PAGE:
The first clue comes from a small detail. Thus far, the camera's been very interested in Amalia tapping her fingers together. When we see Stripe in the future, she has the same habit — evidently, they're the same person. Episode 6 breaks itself into different chapters to explain the complexity of who Amalia True actually is: Her body belongs to Amalia "Molly" True, a baker who married a terrible man, lived an unhappy life, and died by suicide when she jumped into the river. But while it seems Molly died there, the Galanthi saved Stripe from her own suicide attempt to put her consciousness in Molly's body. She then spent time in the same asylum as Maladie, aka Sarah, learning when and where she was and how to blend in.

As far as we viewers can tell, only Amalia's best friend Penance and her doctor-slash-lover Horatio Cousens (Zackary Momoh) know about her true past. However, she says at the end of the episode that she's going to tell everyone at the orphanage the truth and that her real name is Zephyr Alexis Navine. In her time, in the PDC, true names are kept secret, so this is a big moment of trust for her.

The Galanthi spoke to Amalia, but it was rather cryptic

Victorian-era Amalia's team mission in Episode 6 is to find the Galanthi, the great blue blob on the ceiling that Dr. Hague and the orphanage patron Lavinia Bidlow (Olivia Williams) have been excavating with their captured Touched. Initially, Amalia is upset when it doesn't do anything. "Talk to me," she says, and then it appears to do just that, only through strange visions of the past and future. These images flash quickly through the lives of Stripe, Molly, and Amalia and show things that haven't happened yet, like Massen shooting at her. Notably, Dr. Hague begins asking her a question that an unknown woman finishes: "Did you think you were the only one who hitched a ride?" This bit of dialogue seems to suggest that someone else went back in time, not just Stripe.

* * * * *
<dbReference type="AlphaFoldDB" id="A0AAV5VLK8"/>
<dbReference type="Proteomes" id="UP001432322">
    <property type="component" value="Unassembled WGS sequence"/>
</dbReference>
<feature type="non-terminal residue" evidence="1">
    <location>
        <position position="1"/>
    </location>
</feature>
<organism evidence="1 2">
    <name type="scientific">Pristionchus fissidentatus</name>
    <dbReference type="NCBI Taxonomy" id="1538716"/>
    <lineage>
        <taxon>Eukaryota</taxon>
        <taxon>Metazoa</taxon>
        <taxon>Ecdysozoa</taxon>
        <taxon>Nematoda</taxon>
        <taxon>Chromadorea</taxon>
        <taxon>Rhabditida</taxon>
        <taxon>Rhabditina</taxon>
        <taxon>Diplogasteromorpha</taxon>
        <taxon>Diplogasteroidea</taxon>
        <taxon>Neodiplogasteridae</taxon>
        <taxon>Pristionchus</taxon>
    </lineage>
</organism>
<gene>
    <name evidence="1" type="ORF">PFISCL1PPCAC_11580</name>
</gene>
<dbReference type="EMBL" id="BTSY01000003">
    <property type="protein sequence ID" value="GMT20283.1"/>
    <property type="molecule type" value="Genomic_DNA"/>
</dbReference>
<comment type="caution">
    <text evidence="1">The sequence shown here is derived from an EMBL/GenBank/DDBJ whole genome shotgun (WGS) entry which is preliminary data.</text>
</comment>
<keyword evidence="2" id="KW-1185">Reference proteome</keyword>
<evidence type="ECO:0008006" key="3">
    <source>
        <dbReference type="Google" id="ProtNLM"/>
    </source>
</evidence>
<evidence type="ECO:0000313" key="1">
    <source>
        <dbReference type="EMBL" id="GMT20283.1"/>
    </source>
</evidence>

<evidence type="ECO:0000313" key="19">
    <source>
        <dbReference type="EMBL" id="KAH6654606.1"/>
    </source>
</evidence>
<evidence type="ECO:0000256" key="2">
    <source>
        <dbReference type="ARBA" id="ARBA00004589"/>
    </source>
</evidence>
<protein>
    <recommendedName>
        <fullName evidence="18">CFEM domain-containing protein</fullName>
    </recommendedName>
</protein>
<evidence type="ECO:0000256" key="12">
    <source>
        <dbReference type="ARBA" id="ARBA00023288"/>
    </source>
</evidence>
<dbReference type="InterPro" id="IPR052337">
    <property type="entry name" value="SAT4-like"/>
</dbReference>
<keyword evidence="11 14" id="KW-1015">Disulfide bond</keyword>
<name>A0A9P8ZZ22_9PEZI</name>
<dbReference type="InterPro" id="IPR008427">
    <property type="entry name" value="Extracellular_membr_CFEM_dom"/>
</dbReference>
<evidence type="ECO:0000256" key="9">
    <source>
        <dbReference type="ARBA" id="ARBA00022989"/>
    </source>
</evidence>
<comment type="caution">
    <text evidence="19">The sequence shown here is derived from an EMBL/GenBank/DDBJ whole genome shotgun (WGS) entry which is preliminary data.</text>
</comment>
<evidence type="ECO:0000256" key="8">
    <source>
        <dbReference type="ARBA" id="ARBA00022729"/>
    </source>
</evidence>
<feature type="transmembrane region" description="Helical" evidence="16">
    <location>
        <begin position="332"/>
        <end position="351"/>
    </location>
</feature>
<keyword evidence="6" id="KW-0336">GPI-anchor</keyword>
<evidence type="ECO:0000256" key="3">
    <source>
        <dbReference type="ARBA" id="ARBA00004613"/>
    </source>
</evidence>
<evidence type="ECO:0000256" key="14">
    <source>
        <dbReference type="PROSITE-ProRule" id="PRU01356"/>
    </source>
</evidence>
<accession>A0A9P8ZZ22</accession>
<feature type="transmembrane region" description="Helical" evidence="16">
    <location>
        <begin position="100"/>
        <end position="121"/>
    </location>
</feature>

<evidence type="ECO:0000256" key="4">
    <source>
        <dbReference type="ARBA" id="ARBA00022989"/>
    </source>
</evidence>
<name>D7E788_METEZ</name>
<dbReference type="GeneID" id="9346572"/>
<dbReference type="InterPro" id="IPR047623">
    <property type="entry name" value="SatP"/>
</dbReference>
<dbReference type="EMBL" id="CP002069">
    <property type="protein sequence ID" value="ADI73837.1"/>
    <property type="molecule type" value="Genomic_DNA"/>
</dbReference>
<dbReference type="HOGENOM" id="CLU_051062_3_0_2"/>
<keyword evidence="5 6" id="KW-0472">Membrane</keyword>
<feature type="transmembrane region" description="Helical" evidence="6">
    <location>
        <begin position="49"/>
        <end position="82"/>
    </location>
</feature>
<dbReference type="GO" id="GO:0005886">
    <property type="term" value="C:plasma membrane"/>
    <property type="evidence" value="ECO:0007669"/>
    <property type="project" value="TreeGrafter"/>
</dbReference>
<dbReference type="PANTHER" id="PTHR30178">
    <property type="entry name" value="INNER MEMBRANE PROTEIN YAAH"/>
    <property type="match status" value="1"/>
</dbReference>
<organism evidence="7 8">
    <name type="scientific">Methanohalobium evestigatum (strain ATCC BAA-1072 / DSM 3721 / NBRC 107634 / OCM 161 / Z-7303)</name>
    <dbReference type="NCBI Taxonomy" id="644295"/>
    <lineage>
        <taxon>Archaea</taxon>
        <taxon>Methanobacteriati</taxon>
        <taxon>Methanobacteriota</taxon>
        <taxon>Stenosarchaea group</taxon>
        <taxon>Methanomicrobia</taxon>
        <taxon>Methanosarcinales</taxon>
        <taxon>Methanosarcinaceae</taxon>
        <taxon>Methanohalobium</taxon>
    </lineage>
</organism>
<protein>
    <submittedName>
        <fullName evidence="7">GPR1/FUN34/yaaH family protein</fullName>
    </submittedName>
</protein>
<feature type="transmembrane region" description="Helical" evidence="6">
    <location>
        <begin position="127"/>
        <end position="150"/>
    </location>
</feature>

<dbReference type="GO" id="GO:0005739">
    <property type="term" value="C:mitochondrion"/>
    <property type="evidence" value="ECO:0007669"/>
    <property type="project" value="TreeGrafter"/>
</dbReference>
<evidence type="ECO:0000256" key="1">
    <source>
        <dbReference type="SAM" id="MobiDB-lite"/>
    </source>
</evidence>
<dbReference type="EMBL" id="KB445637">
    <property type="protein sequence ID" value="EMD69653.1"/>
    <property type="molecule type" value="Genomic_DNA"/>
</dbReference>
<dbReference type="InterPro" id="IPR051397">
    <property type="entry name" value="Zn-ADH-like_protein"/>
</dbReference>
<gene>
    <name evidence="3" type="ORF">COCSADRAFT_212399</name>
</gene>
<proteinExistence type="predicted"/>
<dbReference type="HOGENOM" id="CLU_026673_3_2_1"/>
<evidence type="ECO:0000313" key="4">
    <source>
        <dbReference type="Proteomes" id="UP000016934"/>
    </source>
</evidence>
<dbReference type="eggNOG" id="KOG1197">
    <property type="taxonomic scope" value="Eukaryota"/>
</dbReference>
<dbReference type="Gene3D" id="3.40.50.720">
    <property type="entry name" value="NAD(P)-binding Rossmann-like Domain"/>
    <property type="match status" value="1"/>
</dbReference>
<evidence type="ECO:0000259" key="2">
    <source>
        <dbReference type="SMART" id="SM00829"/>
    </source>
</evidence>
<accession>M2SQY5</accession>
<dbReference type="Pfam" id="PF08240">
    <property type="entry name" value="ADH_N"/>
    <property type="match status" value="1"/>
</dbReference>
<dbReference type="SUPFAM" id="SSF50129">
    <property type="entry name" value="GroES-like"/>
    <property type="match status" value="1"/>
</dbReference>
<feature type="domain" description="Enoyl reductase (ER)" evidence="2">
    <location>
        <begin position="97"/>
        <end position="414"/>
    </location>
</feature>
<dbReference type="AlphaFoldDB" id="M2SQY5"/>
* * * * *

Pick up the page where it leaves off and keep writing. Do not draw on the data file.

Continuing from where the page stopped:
The vision inexplicably ends with Myrtle (Viola Prettejohn), the young girl who speaks in multiple languages all at once, against a backdrop of stars and dressed up in a new gothic outfit. She says in perfect English, "Oh, Amalia. This is a long time from that little cave. This... I will need you to forget." The "cave" could mean where Amalia is falling in the present and Myrtle could be saying that she's seeing glimpses too far forward in time. However, what this truly means is a total mystery, though it suggests there's more to Myrtle than we've been led to believe, yet Amalia won't remember it. Maybe Myrtle came from the future as well? She was the only one who could understand Mary's Galanthi song.

Then Beth (Domenique Fragale), the Touched woman who was experimented on, saves Amalia from the strange creatures that kidnapped people, suggesting Beth needs some saving herself. Amalia then tells Penance that she didn't find out who their enemy is, but she did learn something. What did she learn? That's left unclear, though it seems she gleaned more from the visions than audiences are able to.

This is just Part 1 of a two-part season

If it seems that a lot of plot threads are left untethered by the end of the episode, that's because this wasn't meant to be an ending. "The Nevers" was upended not just by the COVID-19 pandemic, like many other series coming out this year, but also by a change in showrunner. It was originally created by Joss Whedon, but he left the series amidst backlash from actors he'd previously worked with. These two factors compounded into turning the 10-episode first season into two 6-episode parts. Thus, Episode 6, "True," serves as a mid-season finale. Part 2 doesn't have a release date yet, but we do know that screenwriter Philippa Goslett ("Little Ashes") is taking over as showrunner.

So what will happen in Part 2? Well, there are many unanswered questions left and also all of humanity to save. There's a lot about the Galanthi that we still don't know — the Galanthi in the video recording doesn't exactly look like the strange mass living in the lab's ceiling nor the glowing blue thing in the Victorian-era cave, though all three are called Galanthi and are potentially the same being. Maybe the blue thing is an egg?

In the behind-the-scenes feature after the credits, writer Jane Espenson said, "The Galanthi is a highly-evolved, benevolent, intelligent, emotional alien. It has found a particularly difficult species to help elevate." Barring another big reveal that the Galanthi are secretly evil, it seems as if this story is about whether humans can accept help and enact real change. It also appears possible that the Galanthi purposefully put power into the hands of oppressed people — largely women and people of color — to save humanity. That may be their grand plan: to upend the balance of power.